The USP has 20% of its available research archived in an institutional repository, where users have access to 32,000 theses and 47,000 dissertations. Many of the articles authored by researchers affiliated with the institution are published in a collection of 183 journals produced by USP institutes and schools, containing 90,000 open-access papers. However, the university’s open-access policy is fairly recent, and only 41,600 papers by USP authors that have been published in other journals are currently available in the repository. The institution hopes to expand its collection of deposited articles through a hassle-free process for authors. “If a researcher indicates that a paper has been published, we will have digital functionality in place to automatically obtain and archive a copy,” says Bittencourt.

Open access routes
Creating repositories is among the avenues available in the open-access movement, an effort to provide free online access to scholarly publications. Open access has two primary pathways. The first is the gold road, in which publishers provide access to articles as soon as they are published, at no cost to readers; in most cases, the costs are defrayed through article processing charges (APCs) paid by either the researchers themselves or agencies/universities. Most open-access journals in Brazil do not charge APCs. The second pathway is the green route, in which researchers self-archive a copy of an article originally published in a closed journal—either the final, reviewed manuscript or a preprint. The two pathways are mutually supplementary: an author who cannot afford to publish open access can choose a closed journal that permits the depositing of his/her paper in a repository, making it open access.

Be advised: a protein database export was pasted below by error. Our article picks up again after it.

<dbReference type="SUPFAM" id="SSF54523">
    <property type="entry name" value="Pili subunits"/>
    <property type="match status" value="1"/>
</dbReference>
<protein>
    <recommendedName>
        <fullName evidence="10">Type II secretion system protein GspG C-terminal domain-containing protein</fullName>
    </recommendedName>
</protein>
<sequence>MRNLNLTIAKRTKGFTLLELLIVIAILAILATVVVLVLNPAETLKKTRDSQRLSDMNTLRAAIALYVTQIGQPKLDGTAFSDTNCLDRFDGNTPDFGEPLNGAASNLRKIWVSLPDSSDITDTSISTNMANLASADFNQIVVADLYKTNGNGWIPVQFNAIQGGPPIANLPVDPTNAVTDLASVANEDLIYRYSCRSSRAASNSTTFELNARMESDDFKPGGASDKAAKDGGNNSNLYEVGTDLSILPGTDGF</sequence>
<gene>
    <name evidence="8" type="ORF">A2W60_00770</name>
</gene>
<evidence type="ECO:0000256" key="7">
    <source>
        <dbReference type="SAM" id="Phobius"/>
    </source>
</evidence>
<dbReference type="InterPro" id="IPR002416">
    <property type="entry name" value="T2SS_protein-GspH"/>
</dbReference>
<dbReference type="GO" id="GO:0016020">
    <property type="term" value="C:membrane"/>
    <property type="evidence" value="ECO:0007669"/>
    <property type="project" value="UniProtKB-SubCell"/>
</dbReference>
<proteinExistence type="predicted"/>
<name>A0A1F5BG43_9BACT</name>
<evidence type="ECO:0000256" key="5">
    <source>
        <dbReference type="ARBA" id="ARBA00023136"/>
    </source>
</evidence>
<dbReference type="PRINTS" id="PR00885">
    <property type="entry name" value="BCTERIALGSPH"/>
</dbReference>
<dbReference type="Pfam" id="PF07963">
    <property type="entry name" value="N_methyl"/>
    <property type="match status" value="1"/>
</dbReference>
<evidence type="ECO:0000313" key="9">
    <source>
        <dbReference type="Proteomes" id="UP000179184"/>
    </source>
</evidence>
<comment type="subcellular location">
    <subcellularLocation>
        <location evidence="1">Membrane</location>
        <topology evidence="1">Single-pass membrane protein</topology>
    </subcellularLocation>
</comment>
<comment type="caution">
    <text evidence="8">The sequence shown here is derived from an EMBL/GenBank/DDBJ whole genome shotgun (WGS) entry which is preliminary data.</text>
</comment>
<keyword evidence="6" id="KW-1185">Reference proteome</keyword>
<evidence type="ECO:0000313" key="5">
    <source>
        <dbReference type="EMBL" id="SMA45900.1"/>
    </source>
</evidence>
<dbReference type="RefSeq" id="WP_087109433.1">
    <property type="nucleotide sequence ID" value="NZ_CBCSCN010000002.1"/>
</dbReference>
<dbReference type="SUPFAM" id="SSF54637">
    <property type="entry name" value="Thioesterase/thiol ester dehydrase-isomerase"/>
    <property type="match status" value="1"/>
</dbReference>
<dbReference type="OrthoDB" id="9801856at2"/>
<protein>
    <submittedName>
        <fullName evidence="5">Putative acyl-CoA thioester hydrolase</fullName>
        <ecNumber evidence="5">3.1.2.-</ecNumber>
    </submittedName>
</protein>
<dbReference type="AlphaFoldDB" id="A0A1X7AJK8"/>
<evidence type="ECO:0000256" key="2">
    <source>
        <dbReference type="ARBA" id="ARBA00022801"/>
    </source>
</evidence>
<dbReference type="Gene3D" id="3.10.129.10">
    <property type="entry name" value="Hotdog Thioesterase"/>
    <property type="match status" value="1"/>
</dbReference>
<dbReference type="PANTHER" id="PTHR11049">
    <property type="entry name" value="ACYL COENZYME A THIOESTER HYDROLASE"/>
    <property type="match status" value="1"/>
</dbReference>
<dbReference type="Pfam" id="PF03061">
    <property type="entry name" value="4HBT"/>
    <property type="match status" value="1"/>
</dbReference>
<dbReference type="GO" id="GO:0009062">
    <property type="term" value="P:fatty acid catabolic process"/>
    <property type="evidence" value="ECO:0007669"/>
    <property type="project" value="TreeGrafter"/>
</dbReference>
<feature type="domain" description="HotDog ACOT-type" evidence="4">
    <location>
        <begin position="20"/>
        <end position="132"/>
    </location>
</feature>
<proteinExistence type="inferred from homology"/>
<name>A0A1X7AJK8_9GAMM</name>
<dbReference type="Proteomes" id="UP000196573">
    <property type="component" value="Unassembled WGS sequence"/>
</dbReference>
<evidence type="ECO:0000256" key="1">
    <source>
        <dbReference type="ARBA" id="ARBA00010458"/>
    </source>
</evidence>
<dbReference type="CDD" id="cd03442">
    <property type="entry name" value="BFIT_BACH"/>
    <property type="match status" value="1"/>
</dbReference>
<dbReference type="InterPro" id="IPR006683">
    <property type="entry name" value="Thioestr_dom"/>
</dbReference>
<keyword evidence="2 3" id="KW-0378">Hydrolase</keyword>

The gold route has gained momentum in recent years as publishers increasingly incorporate this pathway into their business models. “The green pathway is very much dependent on public and institutional policies putting pressure on researchers to self-archive their work,” says Abel Packer, head of the open-access journal library SciELO Brasil. The use of repositories has seen global expansion in recent years, driven by a move by funding agencies, such as the National Institutes of Health in the US, to require researchers who receive funding to deposit copies of the articles they publish into a repository. “The move has in some cases been met with resistance from researchers, who choose to publish in open-access journals, fearing that citations to articles deposited in repositories will not be aggregated into official statistics. This can be avoided by including a reference to the final version of the published article in the manuscript available in the repository,” says Packer.

FAPESP has recently updated its open-access policy to require authors of research papers deriving from Foundation-funded projects and grants to either publish them in open-access journals or allow them to be archived in a public repository. The policy puts no constraints on researchers’ freedom to publish in a journal of their choice, nor does it require publication in open-access journals, with or without APCs. Authors who choose to deposit their articles in an institutional repository must do so as soon as the paper is accepted for publication or as otherwise permitted by each journal’s restrictions. “We recommend that university libraries instruct authors to notify them by digital means whenever a paper is submitted and to promptly submit a copy of the preprint or postprint along with bibliographic details,” the Foundation’s scientific director, Carlos Henrique de Brito Cruz, told Agência FAPESP. “The library handles the process from there, depositing the version permitted by the publishers into the repository.”

Published in August 2019